The rules of professional baseball specify that only players on a major league roster on August 31 are eligible for postseason play. Because Finley had sold reserve C Jose Morales to the Montreal Expos on September 18, the A's had only 24 players who qualified. The number was reduced to 23 when North sprained his ankle. His injury would keep him out of the World Series, and he quickly became a non-person to Finley.
Said North, "I have a picture in my office of me sitting between Charlie Finley and Dick Williams as Finley told me I wouldn't even be able to sit on the bench for the Series. Teams do that all the time for injured players, and I'd had a pretty good season. I'd led the league in stolen bases and runs scored until I was hurt."
North would sit in the third deck at Shea Stadium for the third game, but no more. "I thought, 'I don't need this,' so I went home."
The A's had petitioned to add designated runner Allen Lewis and reserve infielder Manny Trillo to their roster for the ALCS games, and Baltimore had agreed, so the A's had a full 25-player team. The Mets, the National League champions, were not as agreeable as the Orioles had been. They OK'd the addition of Lewis to the roster (since nobody other than Finley ever thought he did the A's any good), but refused to allow Trillo to be added. The A's would play the Series with only 24 men.
Before the first game in Oakland, Finley ordered his public address announcer to tell the fans that the Mets had refused to allow Trillo to be added to the roster. The announcement was obviously intended to be a public embarrassment to the Mets, and commissioner Bowie Kuhn issued a statement reprimanding Finley.
The first game was a pitching duel between left-handers Holtzman and Jon Matlack, but it was Holtzman's hitting that was the big story. Designated hitters weren't used in any of the Series games, which seemed to be a disadvantage for the A's because their pitchers were not accustomed to batting. But in the third, Holtzman hit a two-out double down the left-field line. Then, when Mets 2B Felix Millan allowed a Campaneris grounder to go through his legs, Holtzman scored. Campaneris stole second and scored on a single by Joe Rudi. That run was the difference in the eventual 2-1 A's win.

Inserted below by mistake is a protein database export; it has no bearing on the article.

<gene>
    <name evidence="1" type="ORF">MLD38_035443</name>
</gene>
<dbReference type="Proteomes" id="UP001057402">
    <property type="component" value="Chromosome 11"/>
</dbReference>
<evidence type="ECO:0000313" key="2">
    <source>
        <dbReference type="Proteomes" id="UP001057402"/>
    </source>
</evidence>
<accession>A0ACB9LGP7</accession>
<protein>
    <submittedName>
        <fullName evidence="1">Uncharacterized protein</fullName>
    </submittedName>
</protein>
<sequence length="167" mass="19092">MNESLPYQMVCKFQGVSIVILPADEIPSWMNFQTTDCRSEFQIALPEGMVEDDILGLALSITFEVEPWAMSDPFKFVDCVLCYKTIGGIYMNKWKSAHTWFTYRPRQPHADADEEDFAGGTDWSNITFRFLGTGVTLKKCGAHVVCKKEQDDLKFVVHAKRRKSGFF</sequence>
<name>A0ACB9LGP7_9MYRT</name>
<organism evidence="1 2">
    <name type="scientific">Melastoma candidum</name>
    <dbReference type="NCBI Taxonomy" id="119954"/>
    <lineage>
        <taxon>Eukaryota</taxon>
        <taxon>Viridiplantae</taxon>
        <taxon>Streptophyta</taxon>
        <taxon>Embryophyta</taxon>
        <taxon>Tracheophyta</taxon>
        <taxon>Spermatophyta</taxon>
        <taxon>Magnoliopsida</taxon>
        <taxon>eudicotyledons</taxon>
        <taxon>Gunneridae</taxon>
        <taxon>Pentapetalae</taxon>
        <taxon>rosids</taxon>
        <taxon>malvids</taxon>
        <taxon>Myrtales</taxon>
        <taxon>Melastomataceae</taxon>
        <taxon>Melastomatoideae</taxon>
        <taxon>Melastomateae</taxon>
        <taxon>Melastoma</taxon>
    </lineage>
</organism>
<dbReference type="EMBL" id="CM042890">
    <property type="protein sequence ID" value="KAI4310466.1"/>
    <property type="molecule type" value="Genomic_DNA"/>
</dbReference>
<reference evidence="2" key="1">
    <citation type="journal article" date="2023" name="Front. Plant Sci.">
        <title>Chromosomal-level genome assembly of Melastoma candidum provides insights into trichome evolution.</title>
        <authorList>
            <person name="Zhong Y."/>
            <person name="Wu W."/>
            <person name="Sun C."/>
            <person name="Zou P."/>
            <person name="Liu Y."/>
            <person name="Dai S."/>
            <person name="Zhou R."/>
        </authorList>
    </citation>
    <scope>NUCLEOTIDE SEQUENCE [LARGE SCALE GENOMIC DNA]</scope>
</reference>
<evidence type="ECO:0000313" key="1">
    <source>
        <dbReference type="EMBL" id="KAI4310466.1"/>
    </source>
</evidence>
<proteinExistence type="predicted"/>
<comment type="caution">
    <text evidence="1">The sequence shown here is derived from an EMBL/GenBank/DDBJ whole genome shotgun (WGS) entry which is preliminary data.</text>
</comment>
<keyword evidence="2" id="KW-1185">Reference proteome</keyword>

The next game, which is still remembered while the other games from that Series have faded out of memory, came to be known as the Mike Andrews game. It started a classic Finley controversy.
The Mets led 6-4 going into the bottom of the 8th.
Williams put in pinch-hitter Andrews for the good-fielding, poor-hitting Ted Kubiak; Andrews remained in the game at second base. Andrews, in the final year of his eight-year major league career, had been injured during most of the season and had started only 15 games at second, being used mostly as a designated hitter. He was not prepared to play in the field, but he was there when Milner grounded to second for what should have been the third out. The ball went through Andrews' legs, and two runs scored. Jerry Grote then grounded a ball to Andrews' right; this time, he handled the grounder but threw wide of first base, allowing the Mets to score the fourth run of the inning.
In his box along the third-base line, Finley called team physician Dr. Charles Hudson as the inning finally ended. When Andrews entered the dressing room, he was told to report to orthopedist Dr. Harry Walker, who had been summoned by Dr. Hudson after Finley's phone call. After the examination, Finley had a long talk with Andrews and then showed the press a statement from Dr. Walker that read: "Mike Andrews is unable to play his position because of a bicep groove tencosynotitis of the right shoulder. It is my opinion that he is disabled for the rest of the year." The doctor had signed the report and so had Andrews, under the words "I agree to the above."
Finley would later claim that Andrews had signed the statement in exchange for a guaranteed 1974 contract. Andrews told UPI that Finley "had threatened to destroy me in baseball" if he didn't sign the statement.